Discussion paper

DP19003 Why Does Working from Home Vary Across Countries and People?

We use two surveys to assess why work from home (WFH) varies so much across countries and people. A measure of cultural individualism accounts for about one-third of the cross-country variation in WFH rates. Australia, Canada, the UK, and the US score highly on individualism and WFH rates, whereas Asian countries score low on both. Other factors such as cumulative lockdown stringency, population density, industry mix, and GDP per capita also matter, but they account for less of the variation. When looking across individual workers in the United States, we find that industry mix, population density and lockdown severity help account for current WFH rates, as does the partisan leaning of the county in which the worker resides. We conclude that multiple factors influence WFH rates, and technological feasibility is only one of them.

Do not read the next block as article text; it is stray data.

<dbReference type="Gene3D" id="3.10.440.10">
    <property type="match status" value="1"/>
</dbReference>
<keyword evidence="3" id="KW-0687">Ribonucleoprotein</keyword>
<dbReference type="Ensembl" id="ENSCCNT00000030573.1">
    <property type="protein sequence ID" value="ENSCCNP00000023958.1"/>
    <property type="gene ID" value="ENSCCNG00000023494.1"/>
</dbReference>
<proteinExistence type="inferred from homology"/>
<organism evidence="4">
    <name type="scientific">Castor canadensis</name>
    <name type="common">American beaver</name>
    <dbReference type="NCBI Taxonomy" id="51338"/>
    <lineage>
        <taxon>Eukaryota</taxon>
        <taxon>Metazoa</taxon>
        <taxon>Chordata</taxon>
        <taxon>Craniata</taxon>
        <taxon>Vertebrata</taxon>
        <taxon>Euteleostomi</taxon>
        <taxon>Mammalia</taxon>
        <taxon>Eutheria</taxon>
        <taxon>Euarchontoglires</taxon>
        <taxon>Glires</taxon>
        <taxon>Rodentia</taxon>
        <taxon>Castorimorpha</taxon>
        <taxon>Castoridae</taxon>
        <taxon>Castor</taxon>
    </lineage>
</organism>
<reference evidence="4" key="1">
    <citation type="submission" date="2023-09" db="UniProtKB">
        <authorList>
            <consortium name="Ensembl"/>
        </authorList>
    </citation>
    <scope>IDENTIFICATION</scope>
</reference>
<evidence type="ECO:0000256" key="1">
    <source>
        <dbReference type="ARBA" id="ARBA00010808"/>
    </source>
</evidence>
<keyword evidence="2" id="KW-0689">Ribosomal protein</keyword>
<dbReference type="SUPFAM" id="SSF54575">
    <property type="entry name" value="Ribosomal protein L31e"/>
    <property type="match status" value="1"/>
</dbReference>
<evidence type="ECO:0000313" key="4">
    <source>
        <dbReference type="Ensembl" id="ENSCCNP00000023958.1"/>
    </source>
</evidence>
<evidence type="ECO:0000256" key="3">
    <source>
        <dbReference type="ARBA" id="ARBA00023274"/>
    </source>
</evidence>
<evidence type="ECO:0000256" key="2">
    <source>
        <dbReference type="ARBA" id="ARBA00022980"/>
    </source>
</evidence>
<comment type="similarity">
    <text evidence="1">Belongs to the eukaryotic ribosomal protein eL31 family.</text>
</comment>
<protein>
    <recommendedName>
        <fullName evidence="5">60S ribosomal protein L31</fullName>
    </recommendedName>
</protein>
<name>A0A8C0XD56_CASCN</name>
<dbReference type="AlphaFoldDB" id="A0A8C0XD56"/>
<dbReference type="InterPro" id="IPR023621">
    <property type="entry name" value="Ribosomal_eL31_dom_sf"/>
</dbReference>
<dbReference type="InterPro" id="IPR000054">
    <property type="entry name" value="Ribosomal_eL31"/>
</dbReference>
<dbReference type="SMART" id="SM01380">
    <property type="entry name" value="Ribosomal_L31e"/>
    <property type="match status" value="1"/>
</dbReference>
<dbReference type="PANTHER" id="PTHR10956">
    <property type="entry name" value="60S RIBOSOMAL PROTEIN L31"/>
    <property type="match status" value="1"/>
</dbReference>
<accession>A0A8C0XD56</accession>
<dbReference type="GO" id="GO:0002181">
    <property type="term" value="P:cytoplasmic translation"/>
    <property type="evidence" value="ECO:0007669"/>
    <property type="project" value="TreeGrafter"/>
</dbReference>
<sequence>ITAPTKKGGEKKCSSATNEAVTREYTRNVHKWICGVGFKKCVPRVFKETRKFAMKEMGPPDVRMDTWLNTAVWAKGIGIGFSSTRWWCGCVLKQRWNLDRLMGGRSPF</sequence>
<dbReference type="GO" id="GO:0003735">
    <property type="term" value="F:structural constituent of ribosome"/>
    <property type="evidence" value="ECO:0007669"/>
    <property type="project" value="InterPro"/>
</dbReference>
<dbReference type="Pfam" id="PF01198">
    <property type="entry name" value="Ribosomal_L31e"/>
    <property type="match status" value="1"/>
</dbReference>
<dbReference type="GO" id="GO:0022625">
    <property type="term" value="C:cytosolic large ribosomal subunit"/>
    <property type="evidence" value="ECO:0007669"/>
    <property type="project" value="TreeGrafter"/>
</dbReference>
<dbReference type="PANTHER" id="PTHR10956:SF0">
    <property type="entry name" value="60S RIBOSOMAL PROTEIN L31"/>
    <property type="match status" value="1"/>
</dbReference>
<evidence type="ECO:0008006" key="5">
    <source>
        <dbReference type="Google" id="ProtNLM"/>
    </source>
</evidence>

Zarate, P, M Dolls, S Davis, N Bloom, J Barrero and C Aksoy (2024), ‘DP19003 Why Does Working from Home Vary Across Countries and People?‘, CEPR Discussion Paper No. 19003. CEPR Press, Paris & London. https://cepr.org/publications/dp19003